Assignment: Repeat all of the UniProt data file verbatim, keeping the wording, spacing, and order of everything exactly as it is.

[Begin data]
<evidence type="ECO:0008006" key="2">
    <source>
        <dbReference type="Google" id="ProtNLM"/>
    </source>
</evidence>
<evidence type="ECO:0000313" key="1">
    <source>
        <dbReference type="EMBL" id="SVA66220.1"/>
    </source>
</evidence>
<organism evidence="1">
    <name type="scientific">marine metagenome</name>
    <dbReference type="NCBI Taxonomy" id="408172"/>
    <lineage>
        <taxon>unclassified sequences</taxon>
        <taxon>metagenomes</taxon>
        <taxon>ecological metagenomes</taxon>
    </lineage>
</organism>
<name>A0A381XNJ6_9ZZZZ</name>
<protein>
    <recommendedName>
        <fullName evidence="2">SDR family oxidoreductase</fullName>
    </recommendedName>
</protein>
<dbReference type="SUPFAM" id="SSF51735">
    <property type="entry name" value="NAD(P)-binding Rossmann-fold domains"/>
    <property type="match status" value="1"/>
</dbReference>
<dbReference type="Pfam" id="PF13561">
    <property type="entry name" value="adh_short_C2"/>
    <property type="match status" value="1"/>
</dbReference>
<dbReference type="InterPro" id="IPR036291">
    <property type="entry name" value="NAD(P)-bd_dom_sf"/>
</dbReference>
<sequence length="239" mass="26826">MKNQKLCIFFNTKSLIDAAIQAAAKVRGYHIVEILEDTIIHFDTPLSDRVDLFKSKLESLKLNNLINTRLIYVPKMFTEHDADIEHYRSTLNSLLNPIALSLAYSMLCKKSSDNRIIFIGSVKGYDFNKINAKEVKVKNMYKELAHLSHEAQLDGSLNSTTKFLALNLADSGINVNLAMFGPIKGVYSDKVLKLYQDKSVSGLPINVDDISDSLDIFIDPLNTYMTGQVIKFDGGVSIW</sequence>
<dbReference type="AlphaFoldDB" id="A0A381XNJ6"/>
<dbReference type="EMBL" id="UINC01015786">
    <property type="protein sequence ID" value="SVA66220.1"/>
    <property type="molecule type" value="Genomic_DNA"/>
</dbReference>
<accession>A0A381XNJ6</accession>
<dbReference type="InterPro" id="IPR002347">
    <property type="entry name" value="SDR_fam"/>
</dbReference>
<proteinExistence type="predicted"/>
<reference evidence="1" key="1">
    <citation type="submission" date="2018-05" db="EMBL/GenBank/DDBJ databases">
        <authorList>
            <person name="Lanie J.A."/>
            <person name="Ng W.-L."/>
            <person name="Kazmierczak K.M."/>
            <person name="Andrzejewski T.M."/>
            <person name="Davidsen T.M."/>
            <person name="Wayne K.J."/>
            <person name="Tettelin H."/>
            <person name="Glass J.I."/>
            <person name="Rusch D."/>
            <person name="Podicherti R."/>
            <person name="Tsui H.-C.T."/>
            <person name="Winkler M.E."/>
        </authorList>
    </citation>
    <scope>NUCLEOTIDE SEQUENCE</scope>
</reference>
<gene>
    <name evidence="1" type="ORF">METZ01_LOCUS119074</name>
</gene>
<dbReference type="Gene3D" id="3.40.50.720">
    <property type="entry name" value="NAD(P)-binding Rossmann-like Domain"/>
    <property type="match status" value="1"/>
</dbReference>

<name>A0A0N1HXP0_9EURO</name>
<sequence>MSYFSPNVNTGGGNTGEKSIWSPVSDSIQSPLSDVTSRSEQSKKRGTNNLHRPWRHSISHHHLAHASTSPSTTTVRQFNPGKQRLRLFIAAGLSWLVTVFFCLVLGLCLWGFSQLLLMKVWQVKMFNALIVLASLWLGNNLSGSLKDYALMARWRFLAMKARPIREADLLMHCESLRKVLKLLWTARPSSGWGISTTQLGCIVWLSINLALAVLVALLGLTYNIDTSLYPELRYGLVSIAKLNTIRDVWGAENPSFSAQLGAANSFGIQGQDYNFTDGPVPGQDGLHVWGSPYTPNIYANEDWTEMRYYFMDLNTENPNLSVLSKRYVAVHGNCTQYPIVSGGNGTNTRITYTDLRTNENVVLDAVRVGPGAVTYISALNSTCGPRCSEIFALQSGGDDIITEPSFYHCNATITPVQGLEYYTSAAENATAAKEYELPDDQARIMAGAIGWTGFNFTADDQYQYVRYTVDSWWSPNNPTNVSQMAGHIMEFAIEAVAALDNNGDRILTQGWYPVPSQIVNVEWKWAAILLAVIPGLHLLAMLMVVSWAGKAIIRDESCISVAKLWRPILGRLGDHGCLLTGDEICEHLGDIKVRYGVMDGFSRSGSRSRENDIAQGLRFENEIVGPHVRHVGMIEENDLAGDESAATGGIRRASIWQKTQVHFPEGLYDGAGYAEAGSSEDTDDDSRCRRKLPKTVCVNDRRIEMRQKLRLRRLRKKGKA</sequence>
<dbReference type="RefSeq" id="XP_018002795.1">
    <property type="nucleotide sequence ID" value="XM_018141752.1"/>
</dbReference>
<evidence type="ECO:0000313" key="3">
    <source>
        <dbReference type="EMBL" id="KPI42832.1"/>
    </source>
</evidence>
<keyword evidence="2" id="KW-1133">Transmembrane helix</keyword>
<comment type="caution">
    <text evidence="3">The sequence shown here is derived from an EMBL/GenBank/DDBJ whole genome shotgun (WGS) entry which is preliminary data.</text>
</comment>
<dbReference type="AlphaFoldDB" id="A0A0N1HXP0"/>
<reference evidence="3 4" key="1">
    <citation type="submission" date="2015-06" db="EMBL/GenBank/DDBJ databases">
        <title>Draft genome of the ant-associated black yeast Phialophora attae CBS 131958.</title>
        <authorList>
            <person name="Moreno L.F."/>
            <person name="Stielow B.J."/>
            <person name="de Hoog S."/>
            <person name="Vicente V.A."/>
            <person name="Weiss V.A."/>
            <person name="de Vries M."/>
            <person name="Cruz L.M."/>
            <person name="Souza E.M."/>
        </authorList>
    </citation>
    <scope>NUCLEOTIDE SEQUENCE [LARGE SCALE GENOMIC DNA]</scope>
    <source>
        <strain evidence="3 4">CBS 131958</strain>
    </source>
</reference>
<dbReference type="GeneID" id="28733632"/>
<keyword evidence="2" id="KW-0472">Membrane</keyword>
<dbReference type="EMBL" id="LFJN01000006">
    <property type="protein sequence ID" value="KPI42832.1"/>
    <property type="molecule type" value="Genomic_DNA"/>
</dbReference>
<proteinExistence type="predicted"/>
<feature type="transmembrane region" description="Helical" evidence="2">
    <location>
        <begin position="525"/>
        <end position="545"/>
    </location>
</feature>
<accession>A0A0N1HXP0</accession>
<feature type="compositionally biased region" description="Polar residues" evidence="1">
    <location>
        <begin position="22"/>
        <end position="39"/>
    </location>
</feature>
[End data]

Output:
<evidence type="ECO:0008006" key="2">
    <source>
        <dbReference type="Google" id="ProtNLM"/>
    </source>
</evidence>
<evidence type="ECO:0000313" key="1">
    <source>
        <dbReference type="EMBL" id="SVA66220.1"/>
    </source>
</evidence>
<organism evidence="1">
    <name type="scientific">marine metagenome</name>
    <dbReference type="NCBI Taxonomy" id="408172"/>
    <lineage>
        <taxon>unclassified sequences</taxon>
        <taxon>metagenomes</taxon>
        <taxon>ecological metagenomes</taxon>
    </lineage>
</organism>
<name>A0A381XNJ6_9ZZZZ</name>
<protein>
    <recommendedName>
        <fullName evidence="2">SDR family oxidoreductase</fullName>
    </recommendedName>
</protein>
<dbReference type="SUPFAM" id="SSF51735">
    <property type="entry name" value="NAD(P)-binding Rossmann-fold domains"/>
    <property type="match status" value="1"/>
</dbReference>
<dbReference type="Pfam" id="PF13561">
    <property type="entry name" value="adh_short_C2"/>
    <property type="match status" value="1"/>
</dbReference>
<dbReference type="InterPro" id="IPR036291">
    <property type="entry name" value="NAD(P)-bd_dom_sf"/>
</dbReference>
<sequence length="239" mass="26826">MKNQKLCIFFNTKSLIDAAIQAAAKVRGYHIVEILEDTIIHFDTPLSDRVDLFKSKLESLKLNNLINTRLIYVPKMFTEHDADIEHYRSTLNSLLNPIALSLAYSMLCKKSSDNRIIFIGSVKGYDFNKINAKEVKVKNMYKELAHLSHEAQLDGSLNSTTKFLALNLADSGINVNLAMFGPIKGVYSDKVLKLYQDKSVSGLPINVDDISDSLDIFIDPLNTYMTGQVIKFDGGVSIW</sequence>
<dbReference type="AlphaFoldDB" id="A0A381XNJ6"/>
<dbReference type="EMBL" id="UINC01015786">
    <property type="protein sequence ID" value="SVA66220.1"/>
    <property type="molecule type" value="Genomic_DNA"/>
</dbReference>
<accession>A0A381XNJ6</accession>
<dbReference type="InterPro" id="IPR002347">
    <property type="entry name" value="SDR_fam"/>
</dbReference>
<proteinExistence type="predicted"/>
<reference evidence="1" key="1">
    <citation type="submission" date="2018-05" db="EMBL/GenBank/DDBJ databases">
        <authorList>
            <person name="Lanie J.A."/>
            <person name="Ng W.-L."/>
            <person name="Kazmierczak K.M."/>
            <person name="Andrzejewski T.M."/>
            <person name="Davidsen T.M."/>
            <person name="Wayne K.J."/>
            <person name="Tettelin H."/>
            <person name="Glass J.I."/>
            <person name="Rusch D."/>
            <person name="Podicherti R."/>
            <person name="Tsui H.-C.T."/>
            <person name="Winkler M.E."/>
        </authorList>
    </citation>
    <scope>NUCLEOTIDE SEQUENCE</scope>
</reference>
<gene>
    <name evidence="1" type="ORF">METZ01_LOCUS119074</name>
</gene>
<dbReference type="Gene3D" id="3.40.50.720">
    <property type="entry name" value="NAD(P)-binding Rossmann-like Domain"/>
    <property type="match status" value="1"/>
</dbReference>

<name>A0A0N1HXP0_9EURO</name>
<sequence>MSYFSPNVNTGGGNTGEKSIWSPVSDSIQSPLSDVTSRSEQSKKRGTNNLHRPWRHSISHHHLAHASTSPSTTTVRQFNPGKQRLRLFIAAGLSWLVTVFFCLVLGLCLWGFSQLLLMKVWQVKMFNALIVLASLWLGNNLSGSLKDYALMARWRFLAMKARPIREADLLMHCESLRKVLKLLWTARPSSGWGISTTQLGCIVWLSINLALAVLVALLGLTYNIDTSLYPELRYGLVSIAKLNTIRDVWGAENPSFSAQLGAANSFGIQGQDYNFTDGPVPGQDGLHVWGSPYTPNIYANEDWTEMRYYFMDLNTENPNLSVLSKRYVAVHGNCTQYPIVSGGNGTNTRITYTDLRTNENVVLDAVRVGPGAVTYISALNSTCGPRCSEIFALQSGGDDIITEPSFYHCNATITPVQGLEYYTSAAENATAAKEYELPDDQARIMAGAIGWTGFNFTADDQYQYVRYTVDSWWSPNNPTNVSQMAGHIMEFAIEAVAALDNNGDRILTQGWYPVPSQIVNVEWKWAAILLAVIPGLHLLAMLMVVSWAGKAIIRDESCISVAKLWRPILGRLGDHGCLLTGDEICEHLGDIKVRYGVMDGFSRSGSRSRENDIAQGLRFENEIVGPHVRHVGMIEENDLAGDESAATGGIRRASIWQKTQVHFPEGLYDGAGYAEAGSSEDTDDDSRCRRKLPKTVCVNDRRIEMRQKLRLRRLRKKGKA</sequence>
<dbReference type="RefSeq" id="XP_018002795.1">
    <property type="nucleotide sequence ID" value="XM_018141752.1"/>
</dbReference>
<evidence type="ECO:0000313" key="3">
    <source>
        <dbReference type="EMBL" id="KPI42832.1"/>
    </source>
</evidence>
<keyword evidence="2" id="KW-1133">Transmembrane helix</keyword>
<comment type="caution">
    <text evidence="3">The sequence shown here is derived from an EMBL/GenBank/DDBJ whole genome shotgun (WGS) entry which is preliminary data.</text>
</comment>
<dbReference type="AlphaFoldDB" id="A0A0N1HXP0"/>
<reference evidence="3 4" key="1">
    <citation type="submission" date="2015-06" db="EMBL/GenBank/DDBJ databases">
        <title>Draft genome of the ant-associated black yeast Phialophora attae CBS 131958.</title>
        <authorList>
            <person name="Moreno L.F."/>
            <person name="Stielow B.J."/>
            <person name="de Hoog S."/>
            <person name="Vicente V.A."/>
            <person name="Weiss V.A."/>
            <person name="de Vries M."/>
            <person name="Cruz L.M."/>
            <person name="Souza E.M."/>
        </authorList>
    </citation>
    <scope>NUCLEOTIDE SEQUENCE [LARGE SCALE GENOMIC DNA]</scope>
    <source>
        <strain evidence="3 4">CBS 131958</strain>
    </source>
</reference>
<dbReference type="GeneID" id="28733632"/>
<keyword evidence="2" id="KW-0472">Membrane</keyword>
<dbReference type="EMBL" id="LFJN01000006">
    <property type="protein sequence ID" value="KPI42832.1"/>
    <property type="molecule type" value="Genomic_DNA"/>
</dbReference>
<proteinExistence type="predicted"/>
<feature type="transmembrane region" description="Helical" evidence="2">
    <location>
        <begin position="525"/>
        <end position="545"/>
    </location>
</feature>
<accession>A0A0N1HXP0</accession>
<feature type="compositionally biased region" description="Polar residues" evidence="1">
    <location>
        <begin position="22"/>
        <end position="39"/>
    </location>
</feature>